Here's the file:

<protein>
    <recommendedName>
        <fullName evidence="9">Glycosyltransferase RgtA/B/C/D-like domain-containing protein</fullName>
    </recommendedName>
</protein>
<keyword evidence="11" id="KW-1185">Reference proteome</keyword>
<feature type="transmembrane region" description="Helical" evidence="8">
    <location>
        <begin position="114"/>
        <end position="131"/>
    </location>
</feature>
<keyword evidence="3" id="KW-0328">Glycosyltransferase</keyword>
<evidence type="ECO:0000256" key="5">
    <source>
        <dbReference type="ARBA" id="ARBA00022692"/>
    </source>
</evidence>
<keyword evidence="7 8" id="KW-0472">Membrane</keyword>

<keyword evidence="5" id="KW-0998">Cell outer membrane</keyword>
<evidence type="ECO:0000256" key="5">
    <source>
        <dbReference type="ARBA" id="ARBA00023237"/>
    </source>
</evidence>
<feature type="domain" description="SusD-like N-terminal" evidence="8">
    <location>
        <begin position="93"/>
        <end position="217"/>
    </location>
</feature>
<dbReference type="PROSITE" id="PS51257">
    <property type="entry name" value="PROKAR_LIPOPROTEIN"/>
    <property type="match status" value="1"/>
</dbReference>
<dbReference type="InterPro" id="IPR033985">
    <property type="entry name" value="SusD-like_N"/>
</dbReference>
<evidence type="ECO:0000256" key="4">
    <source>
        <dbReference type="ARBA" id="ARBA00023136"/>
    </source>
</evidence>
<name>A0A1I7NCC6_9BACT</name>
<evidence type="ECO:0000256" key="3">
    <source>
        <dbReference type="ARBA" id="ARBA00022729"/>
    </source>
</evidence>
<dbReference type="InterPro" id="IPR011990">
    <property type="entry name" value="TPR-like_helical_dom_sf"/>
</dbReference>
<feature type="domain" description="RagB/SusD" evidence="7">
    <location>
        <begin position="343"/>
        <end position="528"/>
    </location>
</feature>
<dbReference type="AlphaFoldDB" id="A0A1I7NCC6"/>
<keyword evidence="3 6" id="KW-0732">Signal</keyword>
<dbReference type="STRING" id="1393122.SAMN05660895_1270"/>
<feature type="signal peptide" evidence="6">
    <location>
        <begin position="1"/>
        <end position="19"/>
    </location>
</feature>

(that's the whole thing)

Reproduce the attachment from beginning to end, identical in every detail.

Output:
<protein>
    <recommendedName>
        <fullName evidence="9">Glycosyltransferase RgtA/B/C/D-like domain-containing protein</fullName>
    </recommendedName>
</protein>
<keyword evidence="11" id="KW-1185">Reference proteome</keyword>
<feature type="transmembrane region" description="Helical" evidence="8">
    <location>
        <begin position="114"/>
        <end position="131"/>
    </location>
</feature>
<keyword evidence="3" id="KW-0328">Glycosyltransferase</keyword>
<evidence type="ECO:0000256" key="5">
    <source>
        <dbReference type="ARBA" id="ARBA00022692"/>
    </source>
</evidence>
<keyword evidence="7 8" id="KW-0472">Membrane</keyword>

<keyword evidence="5" id="KW-0998">Cell outer membrane</keyword>
<evidence type="ECO:0000256" key="5">
    <source>
        <dbReference type="ARBA" id="ARBA00023237"/>
    </source>
</evidence>
<feature type="domain" description="SusD-like N-terminal" evidence="8">
    <location>
        <begin position="93"/>
        <end position="217"/>
    </location>
</feature>
<dbReference type="PROSITE" id="PS51257">
    <property type="entry name" value="PROKAR_LIPOPROTEIN"/>
    <property type="match status" value="1"/>
</dbReference>
<dbReference type="InterPro" id="IPR033985">
    <property type="entry name" value="SusD-like_N"/>
</dbReference>
<evidence type="ECO:0000256" key="4">
    <source>
        <dbReference type="ARBA" id="ARBA00023136"/>
    </source>
</evidence>
<name>A0A1I7NCC6_9BACT</name>
<evidence type="ECO:0000256" key="3">
    <source>
        <dbReference type="ARBA" id="ARBA00022729"/>
    </source>
</evidence>
<dbReference type="InterPro" id="IPR011990">
    <property type="entry name" value="TPR-like_helical_dom_sf"/>
</dbReference>
<feature type="domain" description="RagB/SusD" evidence="7">
    <location>
        <begin position="343"/>
        <end position="528"/>
    </location>
</feature>
<dbReference type="AlphaFoldDB" id="A0A1I7NCC6"/>
<keyword evidence="3 6" id="KW-0732">Signal</keyword>
<dbReference type="STRING" id="1393122.SAMN05660895_1270"/>
<feature type="signal peptide" evidence="6">
    <location>
        <begin position="1"/>
        <end position="19"/>
    </location>
</feature>